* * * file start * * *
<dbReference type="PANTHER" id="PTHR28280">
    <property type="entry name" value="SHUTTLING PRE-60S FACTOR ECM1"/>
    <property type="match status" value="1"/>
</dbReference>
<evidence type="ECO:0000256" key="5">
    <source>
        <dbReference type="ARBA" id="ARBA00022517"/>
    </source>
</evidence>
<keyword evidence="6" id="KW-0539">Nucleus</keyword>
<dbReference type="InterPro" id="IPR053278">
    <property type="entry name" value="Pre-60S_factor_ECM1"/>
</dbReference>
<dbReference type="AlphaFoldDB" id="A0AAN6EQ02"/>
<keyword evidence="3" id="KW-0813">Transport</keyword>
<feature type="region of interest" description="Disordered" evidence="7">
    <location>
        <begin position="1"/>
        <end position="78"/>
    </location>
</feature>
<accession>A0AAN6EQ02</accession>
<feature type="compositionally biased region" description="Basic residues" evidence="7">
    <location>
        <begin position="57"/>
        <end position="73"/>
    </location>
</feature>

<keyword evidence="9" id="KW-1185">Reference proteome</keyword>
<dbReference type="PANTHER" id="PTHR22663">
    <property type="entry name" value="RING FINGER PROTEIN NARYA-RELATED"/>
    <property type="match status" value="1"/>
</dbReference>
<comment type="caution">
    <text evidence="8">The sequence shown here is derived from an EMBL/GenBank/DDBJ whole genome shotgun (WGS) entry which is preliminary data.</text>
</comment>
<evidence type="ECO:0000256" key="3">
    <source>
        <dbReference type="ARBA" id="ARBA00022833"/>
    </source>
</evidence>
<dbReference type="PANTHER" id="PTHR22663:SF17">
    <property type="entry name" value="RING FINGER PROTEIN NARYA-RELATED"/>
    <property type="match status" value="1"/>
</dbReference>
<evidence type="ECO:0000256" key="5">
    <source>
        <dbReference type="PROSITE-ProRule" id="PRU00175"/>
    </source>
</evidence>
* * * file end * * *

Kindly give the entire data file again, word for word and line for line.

<dbReference type="PANTHER" id="PTHR28280">
    <property type="entry name" value="SHUTTLING PRE-60S FACTOR ECM1"/>
    <property type="match status" value="1"/>
</dbReference>
<evidence type="ECO:0000256" key="5">
    <source>
        <dbReference type="ARBA" id="ARBA00022517"/>
    </source>
</evidence>
<keyword evidence="6" id="KW-0539">Nucleus</keyword>
<dbReference type="InterPro" id="IPR053278">
    <property type="entry name" value="Pre-60S_factor_ECM1"/>
</dbReference>
<dbReference type="AlphaFoldDB" id="A0AAN6EQ02"/>
<keyword evidence="3" id="KW-0813">Transport</keyword>
<feature type="region of interest" description="Disordered" evidence="7">
    <location>
        <begin position="1"/>
        <end position="78"/>
    </location>
</feature>
<accession>A0AAN6EQ02</accession>
<feature type="compositionally biased region" description="Basic residues" evidence="7">
    <location>
        <begin position="57"/>
        <end position="73"/>
    </location>
</feature>

<keyword evidence="9" id="KW-1185">Reference proteome</keyword>
<dbReference type="PANTHER" id="PTHR22663">
    <property type="entry name" value="RING FINGER PROTEIN NARYA-RELATED"/>
    <property type="match status" value="1"/>
</dbReference>
<comment type="caution">
    <text evidence="8">The sequence shown here is derived from an EMBL/GenBank/DDBJ whole genome shotgun (WGS) entry which is preliminary data.</text>
</comment>
<evidence type="ECO:0000256" key="3">
    <source>
        <dbReference type="ARBA" id="ARBA00022833"/>
    </source>
</evidence>
<dbReference type="PANTHER" id="PTHR22663:SF17">
    <property type="entry name" value="RING FINGER PROTEIN NARYA-RELATED"/>
    <property type="match status" value="1"/>
</dbReference>
<evidence type="ECO:0000256" key="5">
    <source>
        <dbReference type="PROSITE-ProRule" id="PRU00175"/>
    </source>
</evidence>